Singer and player of spoons and Indian harmonium, I have been involved in performing music since my mid-teens; in recent years I have also written a few folk songs. On first hearing Young Tradition and Peter Bellamy c.1970 I felt a connection with English folk music. Having also been enthralled by Irish, Scottish, American and French folk through the years I’ve come back to traditional English folk. Why? – because it feels right, I love it and because it needs championing. It may not have the immediate appeal of other genres; it’s niche – and so am I. The a cappella harmony singing of folk stories with friends in Sound Tradition both transports and delights me. I believe that the human voice is a much-underrated folk instrument.


I’ve been a lover of harmonies as a singer and a listener for as long as I can remember, often singing along to the likes of Joni Mitchell, and picking up a harmony line before the actual melody. I started performing folk music in a duo when I was teaching in Copenhagen and I quickly saw the potential for harmonising. On my return to the UK I dabbled with other genres whilst in a function band, and did enjoy the freedom of expression of singing the blues in particular. However, I returned to folk because of its earthiness, story-telling and continuing relevance to the world around us. Plus, of course, it provides me with endless harmony opportunities.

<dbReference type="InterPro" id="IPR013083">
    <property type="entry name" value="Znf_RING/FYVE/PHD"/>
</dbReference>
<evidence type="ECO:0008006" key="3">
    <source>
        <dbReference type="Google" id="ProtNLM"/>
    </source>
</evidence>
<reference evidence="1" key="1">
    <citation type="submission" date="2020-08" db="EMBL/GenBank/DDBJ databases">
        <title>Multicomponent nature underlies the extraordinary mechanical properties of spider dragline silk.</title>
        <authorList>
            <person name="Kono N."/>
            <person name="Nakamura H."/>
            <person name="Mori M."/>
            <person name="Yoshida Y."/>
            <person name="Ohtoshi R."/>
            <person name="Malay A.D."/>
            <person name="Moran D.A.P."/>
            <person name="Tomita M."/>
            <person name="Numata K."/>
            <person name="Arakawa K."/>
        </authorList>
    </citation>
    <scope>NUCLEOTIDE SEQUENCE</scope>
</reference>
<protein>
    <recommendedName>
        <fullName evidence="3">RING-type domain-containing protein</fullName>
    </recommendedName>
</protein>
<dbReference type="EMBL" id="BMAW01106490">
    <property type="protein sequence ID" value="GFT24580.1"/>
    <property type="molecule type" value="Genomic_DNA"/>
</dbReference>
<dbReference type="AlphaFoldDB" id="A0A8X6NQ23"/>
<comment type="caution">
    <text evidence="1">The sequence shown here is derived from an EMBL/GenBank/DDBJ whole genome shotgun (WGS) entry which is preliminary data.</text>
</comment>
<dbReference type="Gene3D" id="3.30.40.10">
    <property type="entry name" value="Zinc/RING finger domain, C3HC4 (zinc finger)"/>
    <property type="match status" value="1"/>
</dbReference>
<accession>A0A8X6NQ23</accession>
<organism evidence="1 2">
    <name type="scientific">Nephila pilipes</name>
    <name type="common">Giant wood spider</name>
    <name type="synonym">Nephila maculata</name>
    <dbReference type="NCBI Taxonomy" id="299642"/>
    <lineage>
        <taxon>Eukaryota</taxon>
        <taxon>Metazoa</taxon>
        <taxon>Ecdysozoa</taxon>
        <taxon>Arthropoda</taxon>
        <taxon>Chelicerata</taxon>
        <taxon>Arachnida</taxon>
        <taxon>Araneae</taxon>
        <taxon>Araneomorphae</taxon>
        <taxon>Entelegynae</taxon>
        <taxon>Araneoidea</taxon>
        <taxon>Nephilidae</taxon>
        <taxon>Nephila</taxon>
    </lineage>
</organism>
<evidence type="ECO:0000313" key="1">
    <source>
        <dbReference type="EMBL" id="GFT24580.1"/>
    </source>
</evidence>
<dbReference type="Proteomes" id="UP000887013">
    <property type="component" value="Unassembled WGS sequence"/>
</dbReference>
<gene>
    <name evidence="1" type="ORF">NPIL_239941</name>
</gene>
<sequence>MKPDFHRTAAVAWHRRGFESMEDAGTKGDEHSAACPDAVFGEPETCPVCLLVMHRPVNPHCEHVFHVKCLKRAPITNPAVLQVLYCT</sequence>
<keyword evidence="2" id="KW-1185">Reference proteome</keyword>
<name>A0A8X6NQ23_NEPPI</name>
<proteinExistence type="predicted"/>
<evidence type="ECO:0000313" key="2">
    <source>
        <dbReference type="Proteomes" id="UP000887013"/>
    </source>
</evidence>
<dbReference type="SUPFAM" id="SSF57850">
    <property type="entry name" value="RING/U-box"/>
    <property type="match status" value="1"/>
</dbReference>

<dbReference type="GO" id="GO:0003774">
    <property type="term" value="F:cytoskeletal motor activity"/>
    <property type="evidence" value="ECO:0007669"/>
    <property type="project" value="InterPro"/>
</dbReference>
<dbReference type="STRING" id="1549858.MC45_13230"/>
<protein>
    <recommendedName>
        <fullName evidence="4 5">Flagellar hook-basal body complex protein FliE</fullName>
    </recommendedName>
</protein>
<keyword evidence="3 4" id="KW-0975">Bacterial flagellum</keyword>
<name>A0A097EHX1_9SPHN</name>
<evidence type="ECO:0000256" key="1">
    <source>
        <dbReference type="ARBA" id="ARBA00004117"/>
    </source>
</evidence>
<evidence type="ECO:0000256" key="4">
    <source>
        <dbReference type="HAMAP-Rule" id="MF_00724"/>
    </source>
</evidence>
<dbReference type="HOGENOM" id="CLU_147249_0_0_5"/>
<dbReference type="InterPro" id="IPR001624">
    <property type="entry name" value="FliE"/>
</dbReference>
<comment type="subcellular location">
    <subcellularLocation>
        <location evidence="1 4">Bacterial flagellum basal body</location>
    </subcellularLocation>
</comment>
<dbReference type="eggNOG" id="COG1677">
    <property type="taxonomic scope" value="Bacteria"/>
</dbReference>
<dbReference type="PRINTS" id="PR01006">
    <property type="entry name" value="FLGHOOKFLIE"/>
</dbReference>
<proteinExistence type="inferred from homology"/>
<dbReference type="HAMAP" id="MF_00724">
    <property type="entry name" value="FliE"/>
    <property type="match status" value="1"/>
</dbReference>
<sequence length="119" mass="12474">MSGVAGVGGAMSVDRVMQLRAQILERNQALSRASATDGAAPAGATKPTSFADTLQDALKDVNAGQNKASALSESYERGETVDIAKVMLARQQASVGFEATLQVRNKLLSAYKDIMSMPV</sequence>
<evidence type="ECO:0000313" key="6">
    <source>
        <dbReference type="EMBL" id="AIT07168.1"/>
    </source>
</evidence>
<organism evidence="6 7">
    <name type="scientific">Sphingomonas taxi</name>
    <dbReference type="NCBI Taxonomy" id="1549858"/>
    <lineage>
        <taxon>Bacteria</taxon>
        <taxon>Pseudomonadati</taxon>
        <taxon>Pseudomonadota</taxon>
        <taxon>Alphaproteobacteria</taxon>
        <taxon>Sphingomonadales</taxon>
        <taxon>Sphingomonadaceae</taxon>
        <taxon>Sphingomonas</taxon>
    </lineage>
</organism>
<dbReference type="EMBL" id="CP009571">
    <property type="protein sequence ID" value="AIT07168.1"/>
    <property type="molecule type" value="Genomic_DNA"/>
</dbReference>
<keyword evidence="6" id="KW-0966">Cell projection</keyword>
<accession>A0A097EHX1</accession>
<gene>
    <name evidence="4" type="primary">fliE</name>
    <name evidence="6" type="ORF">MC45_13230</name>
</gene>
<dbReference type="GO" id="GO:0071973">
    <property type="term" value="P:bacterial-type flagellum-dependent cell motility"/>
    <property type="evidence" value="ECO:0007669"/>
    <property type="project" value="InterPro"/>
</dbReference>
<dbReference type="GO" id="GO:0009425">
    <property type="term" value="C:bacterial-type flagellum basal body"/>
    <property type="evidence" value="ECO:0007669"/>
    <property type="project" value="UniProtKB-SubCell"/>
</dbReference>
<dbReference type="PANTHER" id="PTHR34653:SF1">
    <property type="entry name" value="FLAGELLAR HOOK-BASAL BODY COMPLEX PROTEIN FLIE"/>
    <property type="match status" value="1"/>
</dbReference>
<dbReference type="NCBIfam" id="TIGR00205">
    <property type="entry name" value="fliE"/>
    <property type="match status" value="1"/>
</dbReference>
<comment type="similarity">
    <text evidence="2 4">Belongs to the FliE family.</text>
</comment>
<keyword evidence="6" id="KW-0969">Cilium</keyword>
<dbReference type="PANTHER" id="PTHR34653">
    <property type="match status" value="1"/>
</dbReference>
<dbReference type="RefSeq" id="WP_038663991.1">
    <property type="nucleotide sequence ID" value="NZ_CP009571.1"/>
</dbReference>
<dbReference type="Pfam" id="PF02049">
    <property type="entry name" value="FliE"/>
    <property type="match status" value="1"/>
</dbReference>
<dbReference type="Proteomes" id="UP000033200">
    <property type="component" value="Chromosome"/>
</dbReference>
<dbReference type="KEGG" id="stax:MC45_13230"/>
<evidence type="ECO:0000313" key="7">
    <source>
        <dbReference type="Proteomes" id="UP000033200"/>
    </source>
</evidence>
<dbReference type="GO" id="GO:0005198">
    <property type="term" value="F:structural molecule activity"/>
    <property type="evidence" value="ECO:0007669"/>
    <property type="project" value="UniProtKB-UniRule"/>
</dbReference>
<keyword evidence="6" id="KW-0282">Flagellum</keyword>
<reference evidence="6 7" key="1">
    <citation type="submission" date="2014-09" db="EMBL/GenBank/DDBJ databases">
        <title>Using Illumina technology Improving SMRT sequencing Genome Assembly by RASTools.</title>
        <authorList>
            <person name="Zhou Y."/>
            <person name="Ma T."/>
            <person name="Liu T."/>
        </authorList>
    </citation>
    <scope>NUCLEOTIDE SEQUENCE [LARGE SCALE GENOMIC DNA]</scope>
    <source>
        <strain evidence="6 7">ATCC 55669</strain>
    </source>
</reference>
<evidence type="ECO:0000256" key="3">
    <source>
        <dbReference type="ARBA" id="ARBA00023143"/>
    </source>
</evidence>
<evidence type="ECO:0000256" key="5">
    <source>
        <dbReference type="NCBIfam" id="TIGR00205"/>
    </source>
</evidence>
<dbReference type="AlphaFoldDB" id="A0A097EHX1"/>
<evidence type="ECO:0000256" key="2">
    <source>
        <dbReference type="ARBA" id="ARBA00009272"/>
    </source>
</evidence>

Singing has been a part of my life since toddlerhood, and it took me a long time to realise that not everyone hears several tunes in their heads at the same time! Clever harmonies have always appealed, in everything from Bach to the Beatles. From the age of 11 I sang alto in the church choir (I only went for the singing) and at school. I still sing classical stuff with various choirs, 16th/17th century songs with an Early Music quartet, and Breton/French traditional music as part of a duo.  Linda and David witnessed my first outing at a folk open mic night in 2010; they were looking for a replacement third member, and so my part in Sound Tradition’s story began. I love keeping the history and oral tradition of folk songs alive, and especially love surprising new audiences with all the variety that traditional harmony singing can offer.


I was a boy soprano in a church choir and dabbled in harmony singing during my teenage schooldays, when obliged so to do by my music teacher. Having joined Chingford Morris Men in the early seventies, I was surrounded by music, and very famous and important figures, from the folk revival, but took no active part, preferring to immerse myself in heavy rock, and it was not until I moved out to north Essex at the start of this century when, then in my forties, I started to sing after dance outs with Chelmsford Morris. This led to membership of Capstan Full Strength, at that time an excellent shanty crew looking for a bass harmony voice, with whom I enjoyed many years of performing, until invited to “guest” with Sound Tradition at Ely Folk Festival; I was instantly taken by their different take on harmony singing and have never looked back. I still sing solo from time to time, but there is little to beat being part of the musicianship that we enjoy bringing to our friends and audiences.